Airbus has opened a Zero Emission Development Centre (ZEDC) for hydrogen technologies in the UK. A priority for the UK ZEDC in Filton near Bristol will be the development of a low-cost cryogenic tank.
The further development of the cryogenic tank will be neccessary the Airbus ZEROe passenger aircraft to enter service by 2035. The new centre for hydrogen technologies will cooperate with the Aerospace Technology Institute (ATI), which was recently funded by UK government with a total of 685 million pounds (804 million euros) over the next three years.
At Filton, Airbus plans to conduct whole-system and low-temperature tests, enabling it to map the entire development chain from components up to whole system and cryogenic testing. Airbus notes that end-to-end fuel system development – which is a speciality of Airbus in the UK – is one of the most complex technologies critical to the performance of a future hydrogen aircraft.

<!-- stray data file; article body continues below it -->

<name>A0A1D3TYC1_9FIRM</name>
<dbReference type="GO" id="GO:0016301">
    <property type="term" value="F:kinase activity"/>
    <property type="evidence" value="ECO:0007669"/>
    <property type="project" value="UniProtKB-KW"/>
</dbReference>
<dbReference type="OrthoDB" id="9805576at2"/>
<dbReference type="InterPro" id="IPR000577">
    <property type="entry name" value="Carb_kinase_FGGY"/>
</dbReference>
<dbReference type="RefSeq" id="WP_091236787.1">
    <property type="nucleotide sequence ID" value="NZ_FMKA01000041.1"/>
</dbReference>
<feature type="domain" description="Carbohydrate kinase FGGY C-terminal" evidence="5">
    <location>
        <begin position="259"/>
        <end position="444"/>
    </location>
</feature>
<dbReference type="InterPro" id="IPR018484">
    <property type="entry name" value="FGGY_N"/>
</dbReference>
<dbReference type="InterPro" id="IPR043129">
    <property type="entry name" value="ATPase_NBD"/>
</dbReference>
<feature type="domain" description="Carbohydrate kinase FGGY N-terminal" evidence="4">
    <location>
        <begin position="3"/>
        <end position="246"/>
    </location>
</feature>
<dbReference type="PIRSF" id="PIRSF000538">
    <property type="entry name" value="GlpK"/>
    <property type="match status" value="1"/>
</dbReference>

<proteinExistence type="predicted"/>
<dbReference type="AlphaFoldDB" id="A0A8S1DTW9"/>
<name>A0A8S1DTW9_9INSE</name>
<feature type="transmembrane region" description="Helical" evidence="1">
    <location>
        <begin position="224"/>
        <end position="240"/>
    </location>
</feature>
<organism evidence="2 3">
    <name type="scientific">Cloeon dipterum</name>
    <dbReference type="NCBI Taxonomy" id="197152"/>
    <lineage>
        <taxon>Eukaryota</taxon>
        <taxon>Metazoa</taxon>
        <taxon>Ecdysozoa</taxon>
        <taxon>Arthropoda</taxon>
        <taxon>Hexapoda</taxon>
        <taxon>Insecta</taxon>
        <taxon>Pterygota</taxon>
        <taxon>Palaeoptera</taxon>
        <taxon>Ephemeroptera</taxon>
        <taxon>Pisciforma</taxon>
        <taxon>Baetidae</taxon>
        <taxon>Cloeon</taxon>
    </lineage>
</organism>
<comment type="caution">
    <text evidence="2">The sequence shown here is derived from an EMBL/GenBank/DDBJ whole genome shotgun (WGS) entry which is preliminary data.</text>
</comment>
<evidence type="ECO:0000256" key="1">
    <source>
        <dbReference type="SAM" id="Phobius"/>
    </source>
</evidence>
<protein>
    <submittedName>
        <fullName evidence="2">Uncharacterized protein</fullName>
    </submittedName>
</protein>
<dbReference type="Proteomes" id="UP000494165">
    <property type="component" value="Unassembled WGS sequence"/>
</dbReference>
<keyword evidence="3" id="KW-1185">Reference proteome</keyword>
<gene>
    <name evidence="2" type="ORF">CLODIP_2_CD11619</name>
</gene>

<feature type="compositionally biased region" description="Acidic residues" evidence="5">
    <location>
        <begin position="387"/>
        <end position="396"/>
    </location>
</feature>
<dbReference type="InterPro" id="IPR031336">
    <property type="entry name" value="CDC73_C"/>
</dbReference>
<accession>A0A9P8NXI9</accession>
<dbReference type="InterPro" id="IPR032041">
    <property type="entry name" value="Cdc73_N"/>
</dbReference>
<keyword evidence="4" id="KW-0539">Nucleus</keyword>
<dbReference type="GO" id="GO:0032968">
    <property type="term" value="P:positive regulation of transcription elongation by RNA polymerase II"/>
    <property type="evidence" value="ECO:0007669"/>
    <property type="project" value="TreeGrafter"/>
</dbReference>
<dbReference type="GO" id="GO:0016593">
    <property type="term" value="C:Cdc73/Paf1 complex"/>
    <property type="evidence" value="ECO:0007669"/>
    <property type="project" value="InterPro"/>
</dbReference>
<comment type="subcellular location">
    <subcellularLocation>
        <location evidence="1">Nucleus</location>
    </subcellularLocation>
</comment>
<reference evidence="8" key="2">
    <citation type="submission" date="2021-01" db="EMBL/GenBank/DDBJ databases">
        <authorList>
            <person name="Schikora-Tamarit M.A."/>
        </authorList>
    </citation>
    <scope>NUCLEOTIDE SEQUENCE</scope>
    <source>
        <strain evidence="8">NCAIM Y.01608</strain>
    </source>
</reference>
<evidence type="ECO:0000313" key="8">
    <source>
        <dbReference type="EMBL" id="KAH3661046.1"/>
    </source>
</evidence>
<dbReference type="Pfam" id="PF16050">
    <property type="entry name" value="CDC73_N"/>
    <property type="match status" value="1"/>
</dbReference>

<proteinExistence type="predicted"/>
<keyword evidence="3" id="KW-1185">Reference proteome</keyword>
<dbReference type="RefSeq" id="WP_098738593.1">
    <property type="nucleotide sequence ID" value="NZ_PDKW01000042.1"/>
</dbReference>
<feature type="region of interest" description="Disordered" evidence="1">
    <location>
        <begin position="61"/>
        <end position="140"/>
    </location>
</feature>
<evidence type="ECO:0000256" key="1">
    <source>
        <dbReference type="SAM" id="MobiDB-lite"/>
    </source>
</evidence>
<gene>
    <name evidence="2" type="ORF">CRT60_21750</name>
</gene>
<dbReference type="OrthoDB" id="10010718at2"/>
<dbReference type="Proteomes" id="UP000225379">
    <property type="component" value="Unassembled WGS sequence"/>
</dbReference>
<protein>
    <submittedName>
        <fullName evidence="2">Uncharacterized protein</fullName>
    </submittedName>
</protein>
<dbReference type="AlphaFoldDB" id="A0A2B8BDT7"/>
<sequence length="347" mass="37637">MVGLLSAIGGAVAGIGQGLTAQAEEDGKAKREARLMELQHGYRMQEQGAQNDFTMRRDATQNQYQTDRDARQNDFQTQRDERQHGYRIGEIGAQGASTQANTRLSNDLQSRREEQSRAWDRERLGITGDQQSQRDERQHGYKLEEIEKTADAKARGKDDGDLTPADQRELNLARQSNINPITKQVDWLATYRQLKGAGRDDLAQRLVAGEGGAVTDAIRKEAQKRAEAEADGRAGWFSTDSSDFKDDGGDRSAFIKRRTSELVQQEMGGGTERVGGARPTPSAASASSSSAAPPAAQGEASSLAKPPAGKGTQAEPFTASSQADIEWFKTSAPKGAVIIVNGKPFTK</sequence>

Last year, Airbus had decided to combine its efforts for metallic hydrogen tanks and establish Zero Emission Development Centres (ZEDC) at sites in Bremen in Germany, Madrid in Spain and Nantes in France.
Sabine Klauke, Airbus Chief Technical Officer said: “Establishing the ZEDC in the UK expands Airbus’ in-house industrial capabilities to design, develop, test and manufacture cryogenic hydrogen storage tanks and related systems for the ZEROe project across Airbus’ four home countries.” She extrapolated, “This, coupled with our partnership with ATI, will allow us to leverage our respective expertise to realise the potential of hydrogen technology to support the decarbonisation of the aviation industry.”
The ZEDC in the UK will become the fourth Airbus hydrogen aviation technology centre. Airbus says that all of its ZEDCs should be fully operational and ready for ground testing the first fully functional cryogenic hydrogen tank during 2023. This will lay the groundwork for flight testing to start in 2026.
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